Many people and domestic animals in the high desert town of Hinkley, California were getting sick. Some had died. Since residents depended on the local groundwater supply for all their needs, were the illnesses somehow related to PG&E's Gas Compressor Station located nearby?
On December 7, 1987 officials from the company advised the State of California they had detected levels of hexavalent chromium (chrome 6) in a groundwater monitoring well north of the compressor station's waste water ponds. The levels were ten times greater than the maximum amount allowed by law.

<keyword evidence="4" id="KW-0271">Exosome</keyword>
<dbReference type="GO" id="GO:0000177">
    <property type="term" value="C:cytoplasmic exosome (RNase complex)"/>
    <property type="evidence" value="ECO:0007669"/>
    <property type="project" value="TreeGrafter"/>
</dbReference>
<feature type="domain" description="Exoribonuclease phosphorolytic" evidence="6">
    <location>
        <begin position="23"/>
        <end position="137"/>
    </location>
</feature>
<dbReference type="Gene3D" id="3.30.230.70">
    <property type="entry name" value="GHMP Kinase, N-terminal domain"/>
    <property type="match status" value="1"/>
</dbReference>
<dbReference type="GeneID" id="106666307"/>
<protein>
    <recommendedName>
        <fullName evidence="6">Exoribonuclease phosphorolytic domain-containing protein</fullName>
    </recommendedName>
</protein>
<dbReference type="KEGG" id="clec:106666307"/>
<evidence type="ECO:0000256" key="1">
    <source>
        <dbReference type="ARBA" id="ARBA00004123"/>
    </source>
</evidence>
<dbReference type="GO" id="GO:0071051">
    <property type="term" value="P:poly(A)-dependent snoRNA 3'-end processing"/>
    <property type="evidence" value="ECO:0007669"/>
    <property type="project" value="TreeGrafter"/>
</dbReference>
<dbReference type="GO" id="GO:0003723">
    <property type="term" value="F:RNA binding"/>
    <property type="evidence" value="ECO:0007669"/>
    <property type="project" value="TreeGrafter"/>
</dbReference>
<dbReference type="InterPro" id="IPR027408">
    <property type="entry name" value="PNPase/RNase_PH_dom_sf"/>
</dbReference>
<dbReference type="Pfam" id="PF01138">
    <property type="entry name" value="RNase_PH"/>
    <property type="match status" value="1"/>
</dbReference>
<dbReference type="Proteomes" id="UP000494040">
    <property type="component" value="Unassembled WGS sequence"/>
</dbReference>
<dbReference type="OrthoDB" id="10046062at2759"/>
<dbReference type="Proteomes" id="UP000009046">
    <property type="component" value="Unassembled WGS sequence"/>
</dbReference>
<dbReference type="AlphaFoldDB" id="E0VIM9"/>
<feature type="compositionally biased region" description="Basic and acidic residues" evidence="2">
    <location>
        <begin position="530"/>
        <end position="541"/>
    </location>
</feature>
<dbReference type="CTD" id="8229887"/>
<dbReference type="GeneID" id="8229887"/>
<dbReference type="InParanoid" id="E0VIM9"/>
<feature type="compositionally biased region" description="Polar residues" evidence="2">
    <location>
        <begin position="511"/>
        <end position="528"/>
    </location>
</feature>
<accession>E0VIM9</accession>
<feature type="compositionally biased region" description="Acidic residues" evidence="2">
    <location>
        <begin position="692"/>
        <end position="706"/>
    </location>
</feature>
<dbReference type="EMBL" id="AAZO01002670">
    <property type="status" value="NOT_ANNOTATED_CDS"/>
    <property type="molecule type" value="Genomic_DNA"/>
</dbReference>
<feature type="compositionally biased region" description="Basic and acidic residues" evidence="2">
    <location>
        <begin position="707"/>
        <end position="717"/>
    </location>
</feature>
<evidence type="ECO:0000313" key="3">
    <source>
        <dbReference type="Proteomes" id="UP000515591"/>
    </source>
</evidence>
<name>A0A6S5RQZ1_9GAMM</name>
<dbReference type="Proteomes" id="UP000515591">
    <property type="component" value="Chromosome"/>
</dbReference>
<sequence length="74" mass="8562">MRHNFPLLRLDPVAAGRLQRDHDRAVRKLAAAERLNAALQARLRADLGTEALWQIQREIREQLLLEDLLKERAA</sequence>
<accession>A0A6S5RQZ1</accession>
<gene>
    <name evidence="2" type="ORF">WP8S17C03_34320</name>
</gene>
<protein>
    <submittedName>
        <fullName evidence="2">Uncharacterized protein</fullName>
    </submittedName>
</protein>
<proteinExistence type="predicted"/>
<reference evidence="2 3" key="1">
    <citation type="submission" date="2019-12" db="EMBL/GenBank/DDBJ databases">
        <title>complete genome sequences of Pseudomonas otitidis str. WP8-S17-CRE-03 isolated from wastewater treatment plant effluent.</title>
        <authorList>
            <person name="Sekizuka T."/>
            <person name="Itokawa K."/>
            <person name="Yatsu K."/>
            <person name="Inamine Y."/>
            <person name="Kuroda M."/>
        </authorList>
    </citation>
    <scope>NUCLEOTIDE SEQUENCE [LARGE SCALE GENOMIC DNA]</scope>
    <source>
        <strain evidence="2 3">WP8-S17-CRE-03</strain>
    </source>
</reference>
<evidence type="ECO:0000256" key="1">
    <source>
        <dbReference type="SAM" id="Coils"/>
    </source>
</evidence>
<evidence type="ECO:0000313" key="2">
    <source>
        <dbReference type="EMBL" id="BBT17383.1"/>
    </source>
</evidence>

Known as a cancer-causing chemical since the 1920s, chrome 6 is especially dangerous to lungs. Since many of the Hinkley residents were reporting respiratory problems, a link to chrome 6 contamination seemed possible.
After PG&E reported the pollution to the government, company officials started a program to buy every piece of property in the community thought to be affected by the pollution. (That's what medical records had to do with real estate transactions.) It wasn't long before PG&E had 75% of those houses and buildings destroyed. The company reported it was merely responding to vandalism.